Hi Brandon! I wanted to talk about the revised ending of Words of Radiance.
So, it looks like Kaladin won't be actually delivering the killing blow to Szeth any more. I think that Kaladin was entirely justified in doing this, since it was a fight to the death, and Kaladin was protecting not only Dalinar but his entire squad below. Kaladin even seems surprised when he lands the blow, expecting Szeth to block it like he had been doing the entire fight. The killing was not done in vengeance or with malice, unlike what Adolin does later. Having the storm kill Szeth seems like an anti-climatic way to end the scene, since it takes away Szeth's decision to die by the sword, and means we no longer have an example of why the spren Shardblades don't immediately kill people.
I woud be fine having him do it, though I think killing a foe who has given up was against this thematic plot. But what pushed me over the edge to change was the sense that I was pulling too many fast ones on the reader with people coming back to life. I wanted it clear to readers that Szeth was not dead, so this scene wasn't a fake out, which would weaken Jasnah's arrival later.
Um, Mr. Sanderson, I don't mean to be disrespectful as you probably have the scene better in your head than I do but how is a man without Stormlight falling from a very large hight, while in the middle of two Highstorms coliding and throwing entire platoos in the air expected to survive? Maybe I don't have the right persective on this given that I saw both Jasnah (the body disapearing is just as much a give away as it never being shown in my book) and Syl (Pattern outright said Sprens can be revived) coming but unless you severly change the fight scene I don't see how being stabbed actually matters for Szeth survival chances.
The idea is that the reader didn't see him die, so there's a psychological trigger--one that says "Ah, I didn't see a body. He's probably not dead."
Yes, Szeth totally died from that fall--just as the young man that Lift revived had died from what he suffered. We know that Stormlight can fix the body and bring back the dead, so long as very little time has passed.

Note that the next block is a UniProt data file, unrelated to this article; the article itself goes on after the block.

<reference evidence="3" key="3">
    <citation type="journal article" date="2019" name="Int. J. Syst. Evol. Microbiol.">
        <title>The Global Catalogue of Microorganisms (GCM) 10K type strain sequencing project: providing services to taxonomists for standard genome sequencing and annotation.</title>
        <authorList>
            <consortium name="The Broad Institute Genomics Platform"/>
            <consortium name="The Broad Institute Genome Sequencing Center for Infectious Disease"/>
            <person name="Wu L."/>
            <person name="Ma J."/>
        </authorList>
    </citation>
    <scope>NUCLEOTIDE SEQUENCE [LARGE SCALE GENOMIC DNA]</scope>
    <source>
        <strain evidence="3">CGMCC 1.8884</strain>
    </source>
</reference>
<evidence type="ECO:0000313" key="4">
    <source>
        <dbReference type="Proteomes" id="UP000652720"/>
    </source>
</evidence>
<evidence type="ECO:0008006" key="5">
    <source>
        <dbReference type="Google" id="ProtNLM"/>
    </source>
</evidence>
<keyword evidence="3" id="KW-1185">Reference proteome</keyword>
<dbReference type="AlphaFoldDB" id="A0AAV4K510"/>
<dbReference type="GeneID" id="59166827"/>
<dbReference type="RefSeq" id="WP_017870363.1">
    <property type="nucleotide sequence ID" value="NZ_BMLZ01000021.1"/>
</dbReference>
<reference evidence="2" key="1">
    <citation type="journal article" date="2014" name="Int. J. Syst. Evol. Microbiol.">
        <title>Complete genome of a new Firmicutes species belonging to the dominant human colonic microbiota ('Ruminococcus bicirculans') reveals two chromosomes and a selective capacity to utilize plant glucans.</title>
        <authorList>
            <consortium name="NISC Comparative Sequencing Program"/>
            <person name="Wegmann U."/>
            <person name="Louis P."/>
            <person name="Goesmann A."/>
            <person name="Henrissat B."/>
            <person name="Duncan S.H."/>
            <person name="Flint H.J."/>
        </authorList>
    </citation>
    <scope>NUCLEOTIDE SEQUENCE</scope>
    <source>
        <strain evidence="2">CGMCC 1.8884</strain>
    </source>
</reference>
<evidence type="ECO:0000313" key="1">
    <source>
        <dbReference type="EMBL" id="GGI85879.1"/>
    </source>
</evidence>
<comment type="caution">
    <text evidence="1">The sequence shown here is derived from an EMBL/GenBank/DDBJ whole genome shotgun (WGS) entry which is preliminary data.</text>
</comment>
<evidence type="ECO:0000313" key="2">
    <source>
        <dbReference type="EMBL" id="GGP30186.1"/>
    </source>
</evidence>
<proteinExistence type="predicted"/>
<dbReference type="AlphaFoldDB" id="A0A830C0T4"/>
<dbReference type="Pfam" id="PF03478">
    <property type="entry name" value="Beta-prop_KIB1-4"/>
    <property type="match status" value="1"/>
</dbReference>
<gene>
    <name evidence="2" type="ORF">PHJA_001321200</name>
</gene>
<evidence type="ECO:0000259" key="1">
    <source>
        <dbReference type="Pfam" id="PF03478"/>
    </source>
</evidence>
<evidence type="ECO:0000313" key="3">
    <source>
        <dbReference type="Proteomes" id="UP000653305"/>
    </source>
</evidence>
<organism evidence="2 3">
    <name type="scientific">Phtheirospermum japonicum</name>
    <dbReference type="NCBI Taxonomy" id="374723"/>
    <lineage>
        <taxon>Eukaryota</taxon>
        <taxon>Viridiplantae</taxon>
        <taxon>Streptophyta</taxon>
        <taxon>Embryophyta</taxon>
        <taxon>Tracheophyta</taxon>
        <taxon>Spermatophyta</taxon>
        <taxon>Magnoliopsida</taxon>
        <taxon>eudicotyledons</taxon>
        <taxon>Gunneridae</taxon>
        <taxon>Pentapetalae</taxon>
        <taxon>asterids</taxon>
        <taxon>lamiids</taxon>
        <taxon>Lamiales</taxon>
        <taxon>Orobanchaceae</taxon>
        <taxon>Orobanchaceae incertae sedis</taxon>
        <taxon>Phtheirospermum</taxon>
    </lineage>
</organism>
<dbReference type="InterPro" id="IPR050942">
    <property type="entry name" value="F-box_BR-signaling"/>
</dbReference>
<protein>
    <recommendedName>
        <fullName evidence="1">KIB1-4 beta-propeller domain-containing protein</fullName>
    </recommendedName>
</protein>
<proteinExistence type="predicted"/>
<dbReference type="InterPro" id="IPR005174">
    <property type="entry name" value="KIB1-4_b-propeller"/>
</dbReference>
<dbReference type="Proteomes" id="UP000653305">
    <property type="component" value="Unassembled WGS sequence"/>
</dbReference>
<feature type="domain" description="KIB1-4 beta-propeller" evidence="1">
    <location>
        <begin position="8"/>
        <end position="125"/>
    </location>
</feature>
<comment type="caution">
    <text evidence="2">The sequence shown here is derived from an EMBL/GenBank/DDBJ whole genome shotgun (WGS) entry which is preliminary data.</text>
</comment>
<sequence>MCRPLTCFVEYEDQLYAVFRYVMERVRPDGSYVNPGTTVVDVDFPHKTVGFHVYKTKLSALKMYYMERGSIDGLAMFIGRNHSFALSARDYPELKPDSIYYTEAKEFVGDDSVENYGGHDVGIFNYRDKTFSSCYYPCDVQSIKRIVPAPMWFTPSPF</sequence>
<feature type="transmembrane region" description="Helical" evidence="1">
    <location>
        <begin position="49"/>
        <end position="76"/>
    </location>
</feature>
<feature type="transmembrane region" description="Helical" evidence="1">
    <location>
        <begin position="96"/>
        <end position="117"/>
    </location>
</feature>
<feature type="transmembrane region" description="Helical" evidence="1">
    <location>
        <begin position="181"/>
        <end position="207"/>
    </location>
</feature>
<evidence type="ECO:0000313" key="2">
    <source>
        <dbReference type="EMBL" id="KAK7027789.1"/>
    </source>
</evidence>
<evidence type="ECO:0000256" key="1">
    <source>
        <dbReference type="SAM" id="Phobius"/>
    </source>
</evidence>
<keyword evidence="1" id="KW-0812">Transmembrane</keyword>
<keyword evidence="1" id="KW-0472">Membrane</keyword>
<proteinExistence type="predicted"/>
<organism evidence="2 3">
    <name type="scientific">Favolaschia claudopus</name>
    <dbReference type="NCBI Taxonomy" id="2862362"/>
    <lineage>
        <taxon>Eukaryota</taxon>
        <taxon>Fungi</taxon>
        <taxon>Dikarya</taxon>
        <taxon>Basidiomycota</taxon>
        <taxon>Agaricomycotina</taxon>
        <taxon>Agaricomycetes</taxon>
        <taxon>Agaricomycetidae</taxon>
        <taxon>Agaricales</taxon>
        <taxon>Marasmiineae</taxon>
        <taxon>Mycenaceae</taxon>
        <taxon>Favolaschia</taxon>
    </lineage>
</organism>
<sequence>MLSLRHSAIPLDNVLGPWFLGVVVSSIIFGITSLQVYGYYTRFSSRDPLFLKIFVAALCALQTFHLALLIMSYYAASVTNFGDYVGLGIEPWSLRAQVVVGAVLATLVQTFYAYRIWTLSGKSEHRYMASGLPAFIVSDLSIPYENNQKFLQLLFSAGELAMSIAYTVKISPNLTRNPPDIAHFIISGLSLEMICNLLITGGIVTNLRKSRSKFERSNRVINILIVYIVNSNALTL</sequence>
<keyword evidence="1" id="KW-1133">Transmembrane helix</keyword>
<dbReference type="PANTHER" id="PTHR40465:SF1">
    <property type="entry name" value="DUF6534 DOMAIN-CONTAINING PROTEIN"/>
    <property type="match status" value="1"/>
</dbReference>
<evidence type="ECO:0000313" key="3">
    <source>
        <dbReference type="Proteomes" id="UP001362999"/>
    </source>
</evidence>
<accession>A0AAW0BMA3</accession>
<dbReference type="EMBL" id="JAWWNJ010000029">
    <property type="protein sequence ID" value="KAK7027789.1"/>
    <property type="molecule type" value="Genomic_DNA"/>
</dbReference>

The import of the tweak to me is allowing some question in the reader's mind, so that the return is not a betrayal.
That is a lot more understandable. Having too many reveals at the end could be problematic. I agree that Jasnah coming back felt like pulling a fast one right at the end. However, I think the suprise of Szeth coming back was really well done, especially with the reveal of Nin (Nale, Nalan? This dude is so old he has three names!) at the very end with his special sword friend. I feel like that was the real zinger that should have closed the book.
I was a little underwhelmed with Jasnah coming back, not because I dislike her, but because I thought she was well and truly dead. She died so early in the book that I was completely accepting of her death by the end, and her coming back in a 'gotcha' moment felt a little hollow. Perhaps this could have happened about a hundred pages into the next book? I don't know the entire story like you do, of course, but as a reader it felt like Szeth and his rebirth should have been the final closing image.
This all came about, if you're curious, during the detailed plotting of the second book. Originally, the outline did not call for Jasnah to leave, but I was having real trouble getting Shallan into a place--emotionally and experience-wise--where she could do the things she needed to do while Jasnah was around. I determined that Jasnah needed to pull a Gandalf, and let her ward alone for a while, and I'm glad I did it--the book is much, much stronger for it. However, the side effects of the last-minute change in the plot required Jasnah's reappearance, which sent a few waves through the book. (Szeth's death and survival being the main one.)